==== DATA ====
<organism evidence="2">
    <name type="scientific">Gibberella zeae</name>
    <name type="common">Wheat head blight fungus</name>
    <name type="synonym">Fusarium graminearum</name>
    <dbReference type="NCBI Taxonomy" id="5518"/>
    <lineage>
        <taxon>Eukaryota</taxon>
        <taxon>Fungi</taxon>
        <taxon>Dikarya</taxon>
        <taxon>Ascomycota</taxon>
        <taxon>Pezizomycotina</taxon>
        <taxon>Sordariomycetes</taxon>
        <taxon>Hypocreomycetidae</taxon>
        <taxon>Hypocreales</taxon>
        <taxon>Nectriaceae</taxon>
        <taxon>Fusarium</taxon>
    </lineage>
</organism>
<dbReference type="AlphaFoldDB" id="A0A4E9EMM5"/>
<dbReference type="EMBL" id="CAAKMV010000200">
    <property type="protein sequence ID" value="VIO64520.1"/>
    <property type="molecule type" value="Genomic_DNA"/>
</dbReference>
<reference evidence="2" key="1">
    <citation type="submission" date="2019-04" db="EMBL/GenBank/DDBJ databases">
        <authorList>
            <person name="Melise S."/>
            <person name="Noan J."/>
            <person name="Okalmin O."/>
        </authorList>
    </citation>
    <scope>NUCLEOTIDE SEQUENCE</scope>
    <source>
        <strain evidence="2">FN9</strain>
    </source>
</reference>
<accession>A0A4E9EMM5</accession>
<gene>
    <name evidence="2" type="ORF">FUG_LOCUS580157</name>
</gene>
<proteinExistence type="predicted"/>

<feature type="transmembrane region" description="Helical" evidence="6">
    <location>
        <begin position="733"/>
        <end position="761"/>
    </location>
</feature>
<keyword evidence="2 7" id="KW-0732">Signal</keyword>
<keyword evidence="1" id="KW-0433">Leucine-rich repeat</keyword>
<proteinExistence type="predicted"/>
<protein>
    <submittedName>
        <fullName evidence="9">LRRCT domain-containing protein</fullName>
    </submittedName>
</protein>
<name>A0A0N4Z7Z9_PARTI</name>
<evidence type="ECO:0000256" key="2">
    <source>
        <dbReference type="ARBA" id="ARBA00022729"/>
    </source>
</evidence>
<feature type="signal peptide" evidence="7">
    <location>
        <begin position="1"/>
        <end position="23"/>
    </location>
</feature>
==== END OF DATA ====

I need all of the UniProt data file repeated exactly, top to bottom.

<organism evidence="2">
    <name type="scientific">Gibberella zeae</name>
    <name type="common">Wheat head blight fungus</name>
    <name type="synonym">Fusarium graminearum</name>
    <dbReference type="NCBI Taxonomy" id="5518"/>
    <lineage>
        <taxon>Eukaryota</taxon>
        <taxon>Fungi</taxon>
        <taxon>Dikarya</taxon>
        <taxon>Ascomycota</taxon>
        <taxon>Pezizomycotina</taxon>
        <taxon>Sordariomycetes</taxon>
        <taxon>Hypocreomycetidae</taxon>
        <taxon>Hypocreales</taxon>
        <taxon>Nectriaceae</taxon>
        <taxon>Fusarium</taxon>
    </lineage>
</organism>
<dbReference type="AlphaFoldDB" id="A0A4E9EMM5"/>
<dbReference type="EMBL" id="CAAKMV010000200">
    <property type="protein sequence ID" value="VIO64520.1"/>
    <property type="molecule type" value="Genomic_DNA"/>
</dbReference>
<reference evidence="2" key="1">
    <citation type="submission" date="2019-04" db="EMBL/GenBank/DDBJ databases">
        <authorList>
            <person name="Melise S."/>
            <person name="Noan J."/>
            <person name="Okalmin O."/>
        </authorList>
    </citation>
    <scope>NUCLEOTIDE SEQUENCE</scope>
    <source>
        <strain evidence="2">FN9</strain>
    </source>
</reference>
<accession>A0A4E9EMM5</accession>
<gene>
    <name evidence="2" type="ORF">FUG_LOCUS580157</name>
</gene>
<proteinExistence type="predicted"/>

<feature type="transmembrane region" description="Helical" evidence="6">
    <location>
        <begin position="733"/>
        <end position="761"/>
    </location>
</feature>
<keyword evidence="2 7" id="KW-0732">Signal</keyword>
<keyword evidence="1" id="KW-0433">Leucine-rich repeat</keyword>
<proteinExistence type="predicted"/>
<protein>
    <submittedName>
        <fullName evidence="9">LRRCT domain-containing protein</fullName>
    </submittedName>
</protein>
<name>A0A0N4Z7Z9_PARTI</name>
<evidence type="ECO:0000256" key="2">
    <source>
        <dbReference type="ARBA" id="ARBA00022729"/>
    </source>
</evidence>
<feature type="signal peptide" evidence="7">
    <location>
        <begin position="1"/>
        <end position="23"/>
    </location>
</feature>